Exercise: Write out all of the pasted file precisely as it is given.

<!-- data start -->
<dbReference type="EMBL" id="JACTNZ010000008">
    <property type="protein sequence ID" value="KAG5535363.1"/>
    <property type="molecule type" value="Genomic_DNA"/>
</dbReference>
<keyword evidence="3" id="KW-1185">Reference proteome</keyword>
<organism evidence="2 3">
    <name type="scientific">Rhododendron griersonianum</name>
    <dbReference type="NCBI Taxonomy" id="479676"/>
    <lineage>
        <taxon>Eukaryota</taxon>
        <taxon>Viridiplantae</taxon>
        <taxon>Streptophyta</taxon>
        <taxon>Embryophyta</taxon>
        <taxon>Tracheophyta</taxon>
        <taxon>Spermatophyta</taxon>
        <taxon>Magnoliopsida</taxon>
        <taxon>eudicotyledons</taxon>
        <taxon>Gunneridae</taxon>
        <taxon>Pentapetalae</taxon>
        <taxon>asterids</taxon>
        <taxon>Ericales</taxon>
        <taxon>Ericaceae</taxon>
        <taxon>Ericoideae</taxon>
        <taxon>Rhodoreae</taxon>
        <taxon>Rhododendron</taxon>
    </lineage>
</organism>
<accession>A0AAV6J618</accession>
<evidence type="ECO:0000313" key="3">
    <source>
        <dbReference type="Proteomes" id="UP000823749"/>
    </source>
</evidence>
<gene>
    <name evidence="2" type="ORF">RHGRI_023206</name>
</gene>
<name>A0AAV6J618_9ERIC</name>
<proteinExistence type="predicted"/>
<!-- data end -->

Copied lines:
<dbReference type="EMBL" id="JACTNZ010000008">
    <property type="protein sequence ID" value="KAG5535363.1"/>
    <property type="molecule type" value="Genomic_DNA"/>
</dbReference>
<keyword evidence="3" id="KW-1185">Reference proteome</keyword>
<organism evidence="2 3">
    <name type="scientific">Rhododendron griersonianum</name>
    <dbReference type="NCBI Taxonomy" id="479676"/>
    <lineage>
        <taxon>Eukaryota</taxon>
        <taxon>Viridiplantae</taxon>
        <taxon>Streptophyta</taxon>
        <taxon>Embryophyta</taxon>
        <taxon>Tracheophyta</taxon>
        <taxon>Spermatophyta</taxon>
        <taxon>Magnoliopsida</taxon>
        <taxon>eudicotyledons</taxon>
        <taxon>Gunneridae</taxon>
        <taxon>Pentapetalae</taxon>
        <taxon>asterids</taxon>
        <taxon>Ericales</taxon>
        <taxon>Ericaceae</taxon>
        <taxon>Ericoideae</taxon>
        <taxon>Rhodoreae</taxon>
        <taxon>Rhododendron</taxon>
    </lineage>
</organism>
<accession>A0AAV6J618</accession>
<evidence type="ECO:0000313" key="3">
    <source>
        <dbReference type="Proteomes" id="UP000823749"/>
    </source>
</evidence>
<gene>
    <name evidence="2" type="ORF">RHGRI_023206</name>
</gene>
<name>A0AAV6J618_9ERIC</name>
<proteinExistence type="predicted"/>